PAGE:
New Ways We Tell Stories

This article was written by Joseph Dante.

Independent bookstores are vanishing. Print magazines are going. Publishing itself is rapidly transforming and publishers are struggling to adapt to a very new and very strange literary culture: a hybrid beast that is finding itself trapped between the virtual world and the flesh-and-blood tactile one.

Due to the strange chimera that is the current publishing landscape, we are seeing more and more upcoming innovative projects through which writers are trying to tell their stories.

Here are some you may want to take the time to explore yourself:

Online serial novels and magazines

While episodic fiction via print publications is nothing new, the internet has attracted more writers to post chapters to blogs or magazines in palatable, bite-sized chunks. Feeds allow us to update our subscribers about the subsequent new chapters that get published, which makes keeping track of things even easier. Sometimes these stories follow some kind of collective theme in order to introduce even more relevant writers to the mix or encourage reader participation. Due to the explosion in popularity of smart phones, tablets, and e-readers, writers are also transferring their works onto mobile devices for convenience (via Wattpad, for example), which are then able to be carried around and consumed on a commute to work or whenever more busybody readers get a minute to sit down quietly and breathe.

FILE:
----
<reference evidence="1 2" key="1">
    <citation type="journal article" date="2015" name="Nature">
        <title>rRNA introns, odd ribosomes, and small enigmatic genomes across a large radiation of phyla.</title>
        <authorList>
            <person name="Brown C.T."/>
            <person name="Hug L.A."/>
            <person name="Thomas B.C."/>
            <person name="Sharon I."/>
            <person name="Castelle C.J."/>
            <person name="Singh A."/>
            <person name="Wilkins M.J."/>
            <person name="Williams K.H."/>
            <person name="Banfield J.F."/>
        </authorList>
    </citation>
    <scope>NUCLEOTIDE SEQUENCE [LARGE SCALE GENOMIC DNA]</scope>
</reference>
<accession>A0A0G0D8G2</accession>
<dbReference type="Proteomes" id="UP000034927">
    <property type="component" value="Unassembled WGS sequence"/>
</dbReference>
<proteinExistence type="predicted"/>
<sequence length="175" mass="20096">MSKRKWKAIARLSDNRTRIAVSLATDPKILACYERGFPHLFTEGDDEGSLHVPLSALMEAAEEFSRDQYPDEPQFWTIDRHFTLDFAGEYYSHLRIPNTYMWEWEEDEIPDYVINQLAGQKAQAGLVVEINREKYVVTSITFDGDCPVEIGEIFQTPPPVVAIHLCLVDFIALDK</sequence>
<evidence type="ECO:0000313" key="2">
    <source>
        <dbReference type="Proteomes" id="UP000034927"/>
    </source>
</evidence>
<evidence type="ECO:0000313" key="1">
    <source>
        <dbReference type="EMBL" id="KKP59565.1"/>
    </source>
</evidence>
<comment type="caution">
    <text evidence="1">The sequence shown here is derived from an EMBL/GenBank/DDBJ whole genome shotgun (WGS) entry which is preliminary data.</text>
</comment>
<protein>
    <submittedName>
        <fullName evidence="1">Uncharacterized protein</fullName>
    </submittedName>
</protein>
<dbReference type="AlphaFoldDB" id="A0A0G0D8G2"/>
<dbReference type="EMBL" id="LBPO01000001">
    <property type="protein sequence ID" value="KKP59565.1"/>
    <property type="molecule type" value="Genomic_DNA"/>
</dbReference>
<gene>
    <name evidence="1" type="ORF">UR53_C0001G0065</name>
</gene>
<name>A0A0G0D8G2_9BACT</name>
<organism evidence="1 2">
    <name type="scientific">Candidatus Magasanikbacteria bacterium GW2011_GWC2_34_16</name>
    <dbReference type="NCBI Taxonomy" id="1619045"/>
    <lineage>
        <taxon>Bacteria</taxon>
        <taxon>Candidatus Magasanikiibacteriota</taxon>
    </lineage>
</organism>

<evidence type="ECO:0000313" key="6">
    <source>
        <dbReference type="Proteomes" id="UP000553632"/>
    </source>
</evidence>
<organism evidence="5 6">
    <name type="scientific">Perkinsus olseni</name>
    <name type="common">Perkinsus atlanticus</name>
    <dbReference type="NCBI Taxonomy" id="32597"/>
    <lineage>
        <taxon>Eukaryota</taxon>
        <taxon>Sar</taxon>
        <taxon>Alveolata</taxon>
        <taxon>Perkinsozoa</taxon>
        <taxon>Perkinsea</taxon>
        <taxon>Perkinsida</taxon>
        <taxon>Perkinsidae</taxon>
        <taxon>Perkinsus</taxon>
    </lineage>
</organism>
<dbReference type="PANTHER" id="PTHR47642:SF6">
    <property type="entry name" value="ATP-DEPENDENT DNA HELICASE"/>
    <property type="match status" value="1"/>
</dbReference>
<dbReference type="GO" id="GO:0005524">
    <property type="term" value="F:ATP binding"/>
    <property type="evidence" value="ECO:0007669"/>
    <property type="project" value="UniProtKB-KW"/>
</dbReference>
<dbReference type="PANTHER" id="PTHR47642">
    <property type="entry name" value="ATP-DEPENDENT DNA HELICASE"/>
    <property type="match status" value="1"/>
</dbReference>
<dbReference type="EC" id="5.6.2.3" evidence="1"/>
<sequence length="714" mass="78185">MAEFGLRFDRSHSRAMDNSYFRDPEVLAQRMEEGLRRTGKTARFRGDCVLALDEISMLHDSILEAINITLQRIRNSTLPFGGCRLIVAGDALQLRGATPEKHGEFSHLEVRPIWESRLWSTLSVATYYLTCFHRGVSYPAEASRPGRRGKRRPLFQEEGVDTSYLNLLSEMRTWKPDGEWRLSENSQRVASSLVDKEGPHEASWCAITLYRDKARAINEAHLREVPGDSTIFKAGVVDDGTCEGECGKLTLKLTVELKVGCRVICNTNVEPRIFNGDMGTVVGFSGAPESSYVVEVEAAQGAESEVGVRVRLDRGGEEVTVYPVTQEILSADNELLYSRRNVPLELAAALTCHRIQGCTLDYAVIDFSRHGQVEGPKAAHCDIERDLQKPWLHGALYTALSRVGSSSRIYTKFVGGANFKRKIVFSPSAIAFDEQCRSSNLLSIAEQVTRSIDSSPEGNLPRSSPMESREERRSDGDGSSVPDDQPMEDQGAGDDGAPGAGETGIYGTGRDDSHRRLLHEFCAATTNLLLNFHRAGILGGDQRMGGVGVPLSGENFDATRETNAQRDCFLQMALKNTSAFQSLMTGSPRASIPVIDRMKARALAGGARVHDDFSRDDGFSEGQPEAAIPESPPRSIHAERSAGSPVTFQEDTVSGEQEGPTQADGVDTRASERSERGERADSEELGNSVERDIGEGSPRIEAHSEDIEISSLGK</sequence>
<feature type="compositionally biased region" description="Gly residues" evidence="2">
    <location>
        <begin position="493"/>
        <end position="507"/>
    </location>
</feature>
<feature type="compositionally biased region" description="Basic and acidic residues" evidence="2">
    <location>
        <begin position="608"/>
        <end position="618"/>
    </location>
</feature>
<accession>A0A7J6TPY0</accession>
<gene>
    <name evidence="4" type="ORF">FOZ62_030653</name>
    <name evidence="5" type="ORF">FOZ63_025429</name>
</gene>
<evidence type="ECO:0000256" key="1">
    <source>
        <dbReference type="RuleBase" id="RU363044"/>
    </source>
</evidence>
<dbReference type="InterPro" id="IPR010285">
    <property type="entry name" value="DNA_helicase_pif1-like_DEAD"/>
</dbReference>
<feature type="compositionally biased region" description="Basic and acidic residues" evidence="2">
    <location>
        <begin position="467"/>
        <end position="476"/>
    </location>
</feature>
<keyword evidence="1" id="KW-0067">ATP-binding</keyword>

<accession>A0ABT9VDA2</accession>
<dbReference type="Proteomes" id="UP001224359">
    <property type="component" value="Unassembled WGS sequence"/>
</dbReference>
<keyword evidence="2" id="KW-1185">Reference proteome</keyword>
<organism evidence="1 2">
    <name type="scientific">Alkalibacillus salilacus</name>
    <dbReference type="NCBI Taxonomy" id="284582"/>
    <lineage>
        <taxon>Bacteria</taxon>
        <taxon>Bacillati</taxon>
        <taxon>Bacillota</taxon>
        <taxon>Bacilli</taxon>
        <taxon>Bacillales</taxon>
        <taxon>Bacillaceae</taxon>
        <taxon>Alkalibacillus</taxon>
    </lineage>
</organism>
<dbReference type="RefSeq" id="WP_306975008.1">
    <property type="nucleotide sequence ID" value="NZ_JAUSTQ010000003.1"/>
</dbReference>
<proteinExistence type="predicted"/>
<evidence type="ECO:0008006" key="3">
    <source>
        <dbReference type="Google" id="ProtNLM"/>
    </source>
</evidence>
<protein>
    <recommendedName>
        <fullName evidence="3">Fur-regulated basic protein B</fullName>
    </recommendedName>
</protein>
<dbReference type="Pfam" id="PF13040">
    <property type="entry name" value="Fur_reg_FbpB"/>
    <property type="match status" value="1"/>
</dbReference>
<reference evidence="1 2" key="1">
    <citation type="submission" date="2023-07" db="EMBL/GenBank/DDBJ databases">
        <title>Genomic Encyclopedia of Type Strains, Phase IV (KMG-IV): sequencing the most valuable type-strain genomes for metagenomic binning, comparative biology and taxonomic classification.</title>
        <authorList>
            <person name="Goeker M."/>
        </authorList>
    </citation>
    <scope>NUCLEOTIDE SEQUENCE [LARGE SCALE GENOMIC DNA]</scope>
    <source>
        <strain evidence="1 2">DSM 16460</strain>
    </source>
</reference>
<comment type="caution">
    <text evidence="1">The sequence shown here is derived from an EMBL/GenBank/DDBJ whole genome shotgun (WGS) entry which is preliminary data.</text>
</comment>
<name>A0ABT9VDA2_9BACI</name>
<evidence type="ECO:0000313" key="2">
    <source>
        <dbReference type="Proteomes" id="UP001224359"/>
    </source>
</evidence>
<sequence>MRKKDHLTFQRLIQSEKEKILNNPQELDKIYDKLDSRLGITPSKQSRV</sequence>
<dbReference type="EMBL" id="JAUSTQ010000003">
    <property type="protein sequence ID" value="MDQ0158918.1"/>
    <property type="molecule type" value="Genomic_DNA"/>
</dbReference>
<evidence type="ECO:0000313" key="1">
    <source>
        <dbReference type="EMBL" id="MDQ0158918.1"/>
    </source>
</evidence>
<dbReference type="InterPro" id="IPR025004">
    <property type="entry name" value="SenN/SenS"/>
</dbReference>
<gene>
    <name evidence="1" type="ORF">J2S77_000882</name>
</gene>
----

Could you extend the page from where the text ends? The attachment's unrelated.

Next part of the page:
I’ve written an online fiction collection myself, which was aptly titled Letters for Burning. While no longer available online, it all started in the form of a simple blog in order to motivate myself to write more regularly. All I really expected was a few friends to stumble by and read the pieces on occasion. Instead, it ended up turning into a novel-in-stories. By the end of the project, I’d written a hundred of these “letters” (some were letters, but many were also short stories or more experimental in-betweens) over a year and well beyond 100,000 words. What started first as a simple means of meditation ended up also as a vehicle for communication: I managed to establish an audience, find more likeminded writers, and even forge some long-lasting friendships in the process.

We also have great literary hubs cropping up that try to combine everything together by publishing essays, fiction, and interviews all exclusively online. There are places such as the Millions, the Rumpus, the Nervous Breakdown, or the online magazine I read for, Hobart. Print anthologies for newer literary magazines are now becoming the alternative, not the other way around. Literary Orphans and FRiGG, for example, also use more visual elements, blending unique multimedia experiences that only online spaces can allow. More writers are also establishing their voices via websites or personal blogs, which sometimes then turn into book deals. Writer Kate Zambreno, author of the critical memoir Heroines, is a great example of this. Many writer friends of mine recommended her book on female figures in modernism from their own blogs and I am excited to read it soon. Stories are going beyond just the page and beyond just the dusty journal we’d otherwise keep to ourselves.

Interactive fiction and games